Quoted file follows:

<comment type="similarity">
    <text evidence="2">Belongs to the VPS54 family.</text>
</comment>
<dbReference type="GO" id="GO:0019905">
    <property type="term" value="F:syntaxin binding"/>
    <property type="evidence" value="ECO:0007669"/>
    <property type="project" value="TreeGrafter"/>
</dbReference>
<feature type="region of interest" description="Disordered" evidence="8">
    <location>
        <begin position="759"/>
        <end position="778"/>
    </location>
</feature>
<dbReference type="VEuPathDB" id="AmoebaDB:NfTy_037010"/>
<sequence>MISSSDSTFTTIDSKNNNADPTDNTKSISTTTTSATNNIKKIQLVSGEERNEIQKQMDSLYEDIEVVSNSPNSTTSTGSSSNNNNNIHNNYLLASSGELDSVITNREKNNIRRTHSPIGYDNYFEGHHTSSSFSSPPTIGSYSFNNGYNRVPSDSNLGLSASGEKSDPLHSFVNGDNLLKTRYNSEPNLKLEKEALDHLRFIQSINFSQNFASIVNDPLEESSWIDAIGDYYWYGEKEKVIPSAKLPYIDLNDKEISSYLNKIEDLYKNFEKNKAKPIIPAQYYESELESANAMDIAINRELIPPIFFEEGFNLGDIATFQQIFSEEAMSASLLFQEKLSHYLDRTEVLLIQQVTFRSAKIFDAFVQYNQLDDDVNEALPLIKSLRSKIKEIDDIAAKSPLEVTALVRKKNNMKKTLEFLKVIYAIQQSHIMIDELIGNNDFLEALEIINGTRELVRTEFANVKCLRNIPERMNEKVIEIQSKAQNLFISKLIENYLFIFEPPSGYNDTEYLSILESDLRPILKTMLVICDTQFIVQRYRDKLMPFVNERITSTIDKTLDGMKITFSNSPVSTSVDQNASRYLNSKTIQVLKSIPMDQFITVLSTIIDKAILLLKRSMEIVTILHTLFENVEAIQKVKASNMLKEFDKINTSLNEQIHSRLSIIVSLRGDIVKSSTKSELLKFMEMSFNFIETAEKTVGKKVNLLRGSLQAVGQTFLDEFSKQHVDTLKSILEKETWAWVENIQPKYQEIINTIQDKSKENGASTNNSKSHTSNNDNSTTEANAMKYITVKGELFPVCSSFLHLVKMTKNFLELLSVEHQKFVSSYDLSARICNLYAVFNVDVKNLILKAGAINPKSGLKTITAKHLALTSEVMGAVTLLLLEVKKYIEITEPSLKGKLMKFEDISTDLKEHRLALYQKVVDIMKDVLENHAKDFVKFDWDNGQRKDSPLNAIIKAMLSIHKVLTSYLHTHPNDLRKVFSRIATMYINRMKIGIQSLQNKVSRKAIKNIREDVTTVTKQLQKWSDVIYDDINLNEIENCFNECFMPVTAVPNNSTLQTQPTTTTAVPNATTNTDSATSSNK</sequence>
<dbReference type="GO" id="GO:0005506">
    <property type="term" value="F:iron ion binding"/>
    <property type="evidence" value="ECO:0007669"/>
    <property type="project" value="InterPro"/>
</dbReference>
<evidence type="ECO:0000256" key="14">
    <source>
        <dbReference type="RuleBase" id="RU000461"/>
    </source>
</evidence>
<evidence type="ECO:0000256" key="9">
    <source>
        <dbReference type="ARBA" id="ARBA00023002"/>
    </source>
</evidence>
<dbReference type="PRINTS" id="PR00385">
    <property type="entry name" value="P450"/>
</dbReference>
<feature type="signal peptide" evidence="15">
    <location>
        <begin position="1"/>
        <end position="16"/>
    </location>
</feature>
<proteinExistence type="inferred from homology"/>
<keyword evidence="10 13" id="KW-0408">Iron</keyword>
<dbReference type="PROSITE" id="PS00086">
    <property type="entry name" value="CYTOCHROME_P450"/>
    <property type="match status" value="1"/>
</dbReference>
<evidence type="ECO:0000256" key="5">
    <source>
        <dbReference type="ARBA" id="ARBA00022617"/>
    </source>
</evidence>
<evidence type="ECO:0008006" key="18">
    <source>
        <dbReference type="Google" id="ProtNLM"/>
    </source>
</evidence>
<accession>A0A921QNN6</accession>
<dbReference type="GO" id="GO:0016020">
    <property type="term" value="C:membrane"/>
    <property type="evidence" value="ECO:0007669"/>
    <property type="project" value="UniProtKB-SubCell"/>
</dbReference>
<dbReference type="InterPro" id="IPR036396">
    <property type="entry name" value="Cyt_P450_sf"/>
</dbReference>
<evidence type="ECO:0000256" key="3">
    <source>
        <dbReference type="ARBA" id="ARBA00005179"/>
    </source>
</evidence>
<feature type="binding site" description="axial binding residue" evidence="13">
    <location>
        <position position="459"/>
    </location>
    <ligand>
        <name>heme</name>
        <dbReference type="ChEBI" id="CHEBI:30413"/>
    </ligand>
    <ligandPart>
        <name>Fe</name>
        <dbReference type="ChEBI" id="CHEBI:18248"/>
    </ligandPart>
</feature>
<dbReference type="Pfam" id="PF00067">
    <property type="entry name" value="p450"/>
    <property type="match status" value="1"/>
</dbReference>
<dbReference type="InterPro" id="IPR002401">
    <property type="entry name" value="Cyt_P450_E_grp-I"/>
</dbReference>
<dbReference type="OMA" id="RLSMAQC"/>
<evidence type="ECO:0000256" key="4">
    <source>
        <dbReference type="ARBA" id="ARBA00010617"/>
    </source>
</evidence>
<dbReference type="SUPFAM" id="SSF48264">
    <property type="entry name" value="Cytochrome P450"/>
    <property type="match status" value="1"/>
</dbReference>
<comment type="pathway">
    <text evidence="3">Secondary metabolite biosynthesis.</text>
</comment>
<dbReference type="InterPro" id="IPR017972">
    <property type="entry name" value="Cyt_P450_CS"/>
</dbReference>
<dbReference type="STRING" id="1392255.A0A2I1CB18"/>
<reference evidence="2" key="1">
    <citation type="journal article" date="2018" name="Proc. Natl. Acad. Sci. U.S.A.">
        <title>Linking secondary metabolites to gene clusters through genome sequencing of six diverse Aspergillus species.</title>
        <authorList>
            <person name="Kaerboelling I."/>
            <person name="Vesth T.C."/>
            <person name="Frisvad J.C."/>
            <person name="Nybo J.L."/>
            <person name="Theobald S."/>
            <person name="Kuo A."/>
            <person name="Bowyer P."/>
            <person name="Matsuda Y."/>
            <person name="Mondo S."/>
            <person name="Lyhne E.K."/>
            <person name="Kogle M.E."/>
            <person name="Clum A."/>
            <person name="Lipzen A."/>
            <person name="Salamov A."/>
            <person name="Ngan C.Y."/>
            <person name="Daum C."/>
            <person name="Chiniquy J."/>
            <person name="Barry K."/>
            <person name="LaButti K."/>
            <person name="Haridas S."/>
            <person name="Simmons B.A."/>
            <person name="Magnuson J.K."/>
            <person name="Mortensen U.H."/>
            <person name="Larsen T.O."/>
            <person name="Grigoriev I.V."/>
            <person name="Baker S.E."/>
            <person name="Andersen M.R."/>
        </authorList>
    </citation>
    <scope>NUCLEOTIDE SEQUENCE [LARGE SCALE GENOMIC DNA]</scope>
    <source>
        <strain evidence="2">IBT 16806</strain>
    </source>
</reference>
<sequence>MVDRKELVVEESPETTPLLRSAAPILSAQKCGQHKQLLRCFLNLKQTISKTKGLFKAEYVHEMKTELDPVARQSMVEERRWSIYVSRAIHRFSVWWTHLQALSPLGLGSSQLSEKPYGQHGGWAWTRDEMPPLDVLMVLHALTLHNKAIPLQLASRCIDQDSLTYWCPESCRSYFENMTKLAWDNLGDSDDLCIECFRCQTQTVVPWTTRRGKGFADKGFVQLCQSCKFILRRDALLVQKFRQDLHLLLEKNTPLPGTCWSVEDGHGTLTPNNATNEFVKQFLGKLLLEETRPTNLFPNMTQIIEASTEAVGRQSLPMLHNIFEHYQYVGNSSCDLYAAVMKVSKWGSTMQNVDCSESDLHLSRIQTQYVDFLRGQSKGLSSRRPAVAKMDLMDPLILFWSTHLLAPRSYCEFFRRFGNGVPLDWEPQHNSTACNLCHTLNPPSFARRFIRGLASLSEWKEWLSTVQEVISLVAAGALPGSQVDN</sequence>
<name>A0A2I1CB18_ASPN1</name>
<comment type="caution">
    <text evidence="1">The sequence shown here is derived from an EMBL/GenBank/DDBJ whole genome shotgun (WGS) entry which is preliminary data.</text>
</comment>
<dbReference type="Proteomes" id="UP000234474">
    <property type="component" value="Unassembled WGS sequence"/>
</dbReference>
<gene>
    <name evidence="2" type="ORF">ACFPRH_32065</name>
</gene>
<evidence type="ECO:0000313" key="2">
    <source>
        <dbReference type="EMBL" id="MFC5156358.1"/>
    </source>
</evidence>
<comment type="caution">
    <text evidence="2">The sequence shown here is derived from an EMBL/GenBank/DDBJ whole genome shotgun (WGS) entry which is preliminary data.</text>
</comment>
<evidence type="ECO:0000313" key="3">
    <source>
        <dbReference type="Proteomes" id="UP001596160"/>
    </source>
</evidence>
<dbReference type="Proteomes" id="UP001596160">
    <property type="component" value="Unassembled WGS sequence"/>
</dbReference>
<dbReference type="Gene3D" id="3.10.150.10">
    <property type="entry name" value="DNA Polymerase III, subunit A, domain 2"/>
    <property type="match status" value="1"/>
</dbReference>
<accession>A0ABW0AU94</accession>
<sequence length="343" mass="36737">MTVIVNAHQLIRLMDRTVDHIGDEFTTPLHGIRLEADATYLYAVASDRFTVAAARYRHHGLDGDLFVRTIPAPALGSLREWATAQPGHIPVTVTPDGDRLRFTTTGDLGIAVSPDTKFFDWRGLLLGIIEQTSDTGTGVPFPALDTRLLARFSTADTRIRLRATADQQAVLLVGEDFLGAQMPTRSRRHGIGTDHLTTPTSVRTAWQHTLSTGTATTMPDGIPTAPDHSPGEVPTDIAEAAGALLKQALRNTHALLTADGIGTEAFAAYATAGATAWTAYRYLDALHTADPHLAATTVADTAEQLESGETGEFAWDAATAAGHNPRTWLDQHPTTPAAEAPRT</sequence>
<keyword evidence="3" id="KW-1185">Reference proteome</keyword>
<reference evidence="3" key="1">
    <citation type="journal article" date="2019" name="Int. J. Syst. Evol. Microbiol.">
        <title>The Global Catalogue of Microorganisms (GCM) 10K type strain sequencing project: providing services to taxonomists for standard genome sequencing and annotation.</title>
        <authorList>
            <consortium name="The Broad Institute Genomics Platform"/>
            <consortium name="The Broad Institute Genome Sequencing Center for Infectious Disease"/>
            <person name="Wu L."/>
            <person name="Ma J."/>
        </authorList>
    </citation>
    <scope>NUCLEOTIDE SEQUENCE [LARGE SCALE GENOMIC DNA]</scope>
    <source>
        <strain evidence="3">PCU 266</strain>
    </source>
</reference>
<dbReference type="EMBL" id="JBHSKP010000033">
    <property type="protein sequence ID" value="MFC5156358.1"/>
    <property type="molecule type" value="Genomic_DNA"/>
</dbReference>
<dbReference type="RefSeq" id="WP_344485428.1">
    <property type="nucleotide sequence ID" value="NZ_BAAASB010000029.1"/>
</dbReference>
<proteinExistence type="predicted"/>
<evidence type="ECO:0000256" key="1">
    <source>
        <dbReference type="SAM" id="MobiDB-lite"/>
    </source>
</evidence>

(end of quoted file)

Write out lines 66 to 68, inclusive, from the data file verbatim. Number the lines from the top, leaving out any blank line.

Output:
<evidence type="ECO:0000256" key="3">
    <source>
        <dbReference type="ARBA" id="ARBA00005179"/>